Living in close proximity to friends and family is a wonderful thing. What if you could design and build a complete community with a very small footprint? Would you do it? What are the challenges and the payoffs?
and we will need some video and audio to run and talk over.
Here is 14 minutes of video from Professor Peter Ward from UW
TED talk by Peter Ward
Ok, jumping back in on the Port of Olympia. If you want to start at the beginning, go here for Part I.
If you want to start with Part II and not look back, the story is that former finance director Kevin Ferguson has sued the Port of Olympia and Edward Galligan for wrongful discharge, violation of whistleblower law and other tortious conduct.
So, working from the lawsuit Ferguson v. Port of Olympia again, I note/quote from the lawsuit:
- “In approximately late June/early July, 2011, plaintiff (Ferguson) met with two Commissioners to alert them to what plaintiff considered to be some of the serious issues that he had reported to Galligan (Port Executive Director Edward Galligan) , and advised them that Galligan had failed to take any remedial action. The issues that plaintiff reported at that time included the failure of Galligan to follow Port personnel policies, and the apparent nepotism and increased technology expenses in a potentially unlawful awarding of a technology contract.”
- “on August 16, 2011, plaintiff was compelled to submit a written report via email to Port Commissioner Jeff Davis, which laid out plaintiff’s reasonable belief about violations of law or policy and waste of Port funds, most of which implicated Galligan. The written report identified a variety of matters with details information, including but not limited to the following:
(a.) Nepotism in the award of the Port’s IT contract to the brother-in-law of Galligan’s former secretary and the Port’s HR Manager, who was directly responsible for all information technology at the Port, which appeared in conflict with Port Policy 108.
(b.) Change of the IT award/oversight from the HR Manager to a staff person, who was nevertheless supervised by the HR Manager, continuing to appear in conflict with Port Policy 108.
(c.) Waste of Port funds in paying an excessive amount of $10,000 per month to maintain the IT system, and payment of such amounts with lack of adequate service by the IT consultants – one who resided in Vermont most of the year and the other who left the Port without local technology support while out of the area.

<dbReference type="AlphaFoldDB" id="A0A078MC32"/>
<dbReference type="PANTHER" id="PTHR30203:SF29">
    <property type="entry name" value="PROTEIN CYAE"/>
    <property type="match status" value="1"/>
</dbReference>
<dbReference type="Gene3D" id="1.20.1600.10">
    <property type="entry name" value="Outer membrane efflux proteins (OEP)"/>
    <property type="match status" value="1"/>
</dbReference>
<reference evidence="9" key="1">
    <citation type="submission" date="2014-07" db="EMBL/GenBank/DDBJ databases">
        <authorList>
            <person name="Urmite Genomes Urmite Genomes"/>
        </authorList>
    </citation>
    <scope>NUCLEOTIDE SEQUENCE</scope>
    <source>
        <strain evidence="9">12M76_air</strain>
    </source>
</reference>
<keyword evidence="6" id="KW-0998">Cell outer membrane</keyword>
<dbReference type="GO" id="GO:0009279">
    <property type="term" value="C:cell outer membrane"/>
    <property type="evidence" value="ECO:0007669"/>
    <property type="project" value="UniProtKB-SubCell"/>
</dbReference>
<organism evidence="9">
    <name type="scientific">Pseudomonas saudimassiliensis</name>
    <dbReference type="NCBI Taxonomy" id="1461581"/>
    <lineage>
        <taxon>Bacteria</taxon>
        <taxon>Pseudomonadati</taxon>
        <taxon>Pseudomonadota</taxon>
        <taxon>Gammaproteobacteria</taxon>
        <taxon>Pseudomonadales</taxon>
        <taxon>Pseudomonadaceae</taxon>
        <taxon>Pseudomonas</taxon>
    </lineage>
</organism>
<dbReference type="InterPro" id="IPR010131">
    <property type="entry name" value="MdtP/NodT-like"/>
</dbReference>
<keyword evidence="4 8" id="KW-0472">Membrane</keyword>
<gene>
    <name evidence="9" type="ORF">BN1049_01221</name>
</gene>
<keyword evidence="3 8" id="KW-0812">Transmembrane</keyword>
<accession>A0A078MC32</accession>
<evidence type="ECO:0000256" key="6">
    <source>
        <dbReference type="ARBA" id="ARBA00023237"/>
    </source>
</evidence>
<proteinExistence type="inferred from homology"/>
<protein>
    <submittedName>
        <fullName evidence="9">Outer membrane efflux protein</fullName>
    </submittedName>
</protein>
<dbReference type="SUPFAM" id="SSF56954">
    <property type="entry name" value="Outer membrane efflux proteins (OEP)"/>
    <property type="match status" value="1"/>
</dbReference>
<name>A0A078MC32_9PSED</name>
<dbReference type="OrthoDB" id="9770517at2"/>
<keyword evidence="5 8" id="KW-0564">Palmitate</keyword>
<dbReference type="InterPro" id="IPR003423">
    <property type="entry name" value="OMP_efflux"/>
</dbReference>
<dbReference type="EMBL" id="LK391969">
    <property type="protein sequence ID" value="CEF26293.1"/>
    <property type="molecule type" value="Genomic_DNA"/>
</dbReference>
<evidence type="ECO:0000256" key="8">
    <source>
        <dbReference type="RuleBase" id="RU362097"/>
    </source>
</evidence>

(d.) Award of the IT contract to an entity which has a statutory two year ban from public work due to previously operating without a license
(e.) Payment to the IT contractor after the contract expired, and renewal of an expired contract without first requesting new proposals for qualifications or bids.”
In reading through the 17 page Ferguson complaint, it becomes clear that the IT contract is a somewhat central thread that should be subject to public scrutiny for the purposes of deciding if the Port is operating in an ethical and forthright manner.
So, how would we start to get to the heart of this story? Why not start with a quick look at the contracting entity and the contract?
Sorry, need to go to work, will be back with a look at the contracting entity and the contract in a day or two.
The Daily Olympian carried a story on May 21, 2013 about a lawsuit filed by the Port’s former finance director, Kevin Ferguson, against the Port and the Port’s Exec Director, Edward Galligan. . Among other things, Ferguson’s lawsuit alleges that the Port’s contract for IT services is not quite right.
That’s an interesting allegation and one that might be easy to sort out.
Here are specific passages and allegations from the Ferguson lawsuit:
- “In approximately January, 2011, Galligan directed plaintiff (Ferguson) to write a leter or recommendation to the Port Commissioners in support of a pay raise for Galligan. Although he was not comfortable with this directive, plaintiff was compelled to follow Galligan’s instruction. Plaintiff wrote the letter, but only after informing two commissioners in advance as to the directive he had been given.”